In the novel The Queen and the Heretic it is interesting, I think, to see the development of the characters. Zenobia, the young princess, begins as an impertinent, vivacious girl who is obviously the “apple” of her father’s eye. At the tender age of ten she meets the older teen, Paul, the son of a Greek administrative assistant in Antioch. Paul is smitten by the precocious, impertinent but pretty princess at a social gathering. They cannot forget one another. Nothing happens but a kiss on the cheek. I was astounded by a reviewer who puritanically suggested that this seemed almost like “child endangerment” or pedophilia. Someone who was obviously ignorant of the difference between ancient cultures and modern society. In ancient times a girl who had reached “puberty” was seen as ready for marriage. But nothing happens to Paul and Zenobia except that she quickly kisses him on the cheek and runs away.

Six years later, Zenobia’s life changes radically when she meets Paul again, and falls desperately in love with him. She runs away at the age of sixteen going on seventeen and is married to Paul, taking her maidservant with her (whom she does not know at the time is her half-sister, Nefertari).

Life turns sour when the young people are captured by her father’s servants and the young, pregnant Zenobia is forcibly divorced from Paul in order to save his life. She is allowed to keep Paul’s child.

Zenobia is forcibly taken home to Emesa and must marry Prince Odenathus of Palmyra since the two rulers involved had made a treaty involving the two young people. As a child Zenobia looked forward to becoming a queen, but now her marriage is one of “bittersweetness”. She managed to save her child’s life and the child is reluctantly adopted by Odenathus, but cannot be his heir.

Because of fortuitous circumstances, Paul and Zenobia  meet again in Antioch. When Zenobia finds out that Odenathus is unfaithful to her, she begins an “affair” with her erstwhile husband.

Adult life brings many challenges as Zenobia is forced to live in the powerful kingdom of Palmyra with a philandering spouse who does not really love her, although he is infatuated with her. She lives under the thumb of an older queen, who, at first treats her with great suspicion and diffidence. Odenathus is rapidly becoming a powerful general in the East, and greatly useful to a weaker Roman empire.

Embroiled in the intrigue of a much more powerful royal court, Zenobia comes face to face with a different kind of life.

She cannot love Odenathus who is unfaithful to her, but she must protect her son. She cannot do more than find occasional snatches of passionate, clandestine meetings with her beloved Paul. Both of them change as time goes on.

Zenobia is finally placed suddenly and dramatically at the head of the Palmyran kingdom at the height of its power. Her whole world is turned upside down.

Paul becomes quite wealthy and experiences a great conversion to Christianity and catapulted into fame as the controversial and wealthy Bishop of Antioch.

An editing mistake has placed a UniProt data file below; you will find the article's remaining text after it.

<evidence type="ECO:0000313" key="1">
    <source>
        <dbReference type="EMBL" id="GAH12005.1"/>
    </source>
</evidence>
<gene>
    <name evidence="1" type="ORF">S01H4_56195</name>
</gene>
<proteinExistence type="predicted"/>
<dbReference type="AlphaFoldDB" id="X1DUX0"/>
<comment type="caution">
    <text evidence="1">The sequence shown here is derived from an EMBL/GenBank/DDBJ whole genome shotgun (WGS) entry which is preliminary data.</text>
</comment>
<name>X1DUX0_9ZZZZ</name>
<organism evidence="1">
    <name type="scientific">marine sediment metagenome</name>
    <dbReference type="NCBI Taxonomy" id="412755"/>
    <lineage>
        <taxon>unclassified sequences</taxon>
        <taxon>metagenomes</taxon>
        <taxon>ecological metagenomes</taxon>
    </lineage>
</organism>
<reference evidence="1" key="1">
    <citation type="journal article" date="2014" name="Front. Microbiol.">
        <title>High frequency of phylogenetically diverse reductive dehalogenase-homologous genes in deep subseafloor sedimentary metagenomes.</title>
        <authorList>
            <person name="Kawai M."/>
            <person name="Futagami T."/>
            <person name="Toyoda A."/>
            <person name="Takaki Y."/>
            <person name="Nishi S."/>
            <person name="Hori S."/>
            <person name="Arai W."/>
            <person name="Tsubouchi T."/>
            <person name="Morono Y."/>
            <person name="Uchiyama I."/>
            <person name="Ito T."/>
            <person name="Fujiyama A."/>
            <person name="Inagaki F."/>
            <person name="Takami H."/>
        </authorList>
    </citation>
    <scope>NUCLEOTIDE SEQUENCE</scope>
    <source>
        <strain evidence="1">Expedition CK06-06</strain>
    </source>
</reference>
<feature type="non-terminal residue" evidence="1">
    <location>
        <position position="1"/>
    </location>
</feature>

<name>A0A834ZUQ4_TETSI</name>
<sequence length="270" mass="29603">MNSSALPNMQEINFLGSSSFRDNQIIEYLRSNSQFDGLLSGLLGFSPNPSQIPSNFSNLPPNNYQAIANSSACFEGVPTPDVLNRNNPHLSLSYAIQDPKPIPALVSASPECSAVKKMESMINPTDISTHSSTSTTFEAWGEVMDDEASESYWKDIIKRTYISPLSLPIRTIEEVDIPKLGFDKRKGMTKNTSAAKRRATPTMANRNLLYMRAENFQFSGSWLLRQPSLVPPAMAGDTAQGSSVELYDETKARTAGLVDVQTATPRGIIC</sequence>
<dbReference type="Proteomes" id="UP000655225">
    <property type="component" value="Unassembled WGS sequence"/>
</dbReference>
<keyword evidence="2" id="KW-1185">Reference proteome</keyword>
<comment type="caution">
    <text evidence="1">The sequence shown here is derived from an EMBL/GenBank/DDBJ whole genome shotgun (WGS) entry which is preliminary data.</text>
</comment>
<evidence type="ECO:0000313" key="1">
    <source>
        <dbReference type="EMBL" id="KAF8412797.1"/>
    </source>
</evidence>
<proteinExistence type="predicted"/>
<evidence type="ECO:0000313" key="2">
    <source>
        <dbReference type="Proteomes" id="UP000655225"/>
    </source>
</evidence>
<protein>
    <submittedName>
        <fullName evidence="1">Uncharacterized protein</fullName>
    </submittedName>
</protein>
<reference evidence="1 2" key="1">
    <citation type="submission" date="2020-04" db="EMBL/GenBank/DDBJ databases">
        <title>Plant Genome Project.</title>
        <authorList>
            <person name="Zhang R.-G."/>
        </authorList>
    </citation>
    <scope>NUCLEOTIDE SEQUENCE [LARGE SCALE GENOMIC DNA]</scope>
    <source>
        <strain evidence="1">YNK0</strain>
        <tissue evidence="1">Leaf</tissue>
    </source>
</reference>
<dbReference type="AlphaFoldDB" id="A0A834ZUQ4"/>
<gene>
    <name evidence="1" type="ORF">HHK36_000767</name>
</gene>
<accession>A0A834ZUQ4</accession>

The two lovers find that the affairs of the ancient world are pulling them further and further apart. There is no escape as Queen Zenobia becomes the most famous warrior queen of ancient times, even challenging the mighty Roman empire for control of the East.

Paul is torn by his loyalty to the church and his love for Zenobia. All of this comes to a climax as the Roman emperor Aurelian marches toward Antioch to face Queen Zenobia and her armies.

The Vestal Virgins of Rome

I would possibly like to write a novel that included the famed Vestal Virgins of Rome. They are very interesting. At first, Rome had four Vestal Virgins. This was later increased to six. Their main duty was to be the guardians of the sacred fire.

The Pontifex Maximus (the High Priest) of Rome chose the Vestal Virgins when they were about seven years of age. He was in charge of the cult of the goddess Vesta. The cult was founded by the second king of Rome, Numa Pompilius. The Pontifex Maximus himself had no ceremonial duties. These were all carried out by the Vestal Virgins. When they were chosen, their induction by the Pontifex Maximus was like a proposal of marriage. He said “Tu, amata, capio” (“You, my loved one, I take”).

The status of a Vestal Virgin was the same as that of an empress. They stood high above other women, being emancipated. The girls had ten years of education, and they took a vow of chastity. Initially, they served only five years, but this was increased to 30 years. Their duties were to keep the sacred fire burning, to make sure there was fresh water for the goddess daily. Once a year they had an annual cleaning of the temple. The sacred fire was put out, except they were to keep sparks to start the new fire. The women were permitted to marry after their obligation was over, but most did not…it was considered bad luck.

If a Vestal Virgin violated her chastity during her term of service, she was to be buried alive. The Emperor Domitian had three Vestal Virgins executed in AD 83 because of supposed lechery. In AD 90 Domitian buried the Chief Vestal Virgin Cornelia alive. The Virgins wore the same hairstyle as Roman brides, and they wore a white, purple-bordered veil called a suffibulum. The Virgins were very influential. Their advice was eagerly sought after in even political matters. Their office was highly respected, and their family gained great influence during their lives. Any family they visited or socialized with gained influence.

The goddess Vesta was the goddess of the hearth (cf. to the Greek Hestia). The temple of Vestia was technically a “house”. The people worshiped Vestia in their homes, but there was a public holiday called the “Vestalia”. The flame of the hearth signified the presence of the goddess. Those chosen as Virgins had to be patricians, ages 6-10, and a certified virgin. No man except the Pontifex Maximus could enter into the home of the Virgins. The oldest Virgin became the Chief Vestal Virgin. The house was located near the Forum and was called the Atrium Vestae (it was connected to the Temple). The cost and the upkeep of the Vestal Virgins was paid out of the public treasury.

After 30 years of service, the Vestal Virgins could retire with a nice dowry. They could remain a priestess, which most chose to do. No Senator could lightly ignore their requests to help someone out.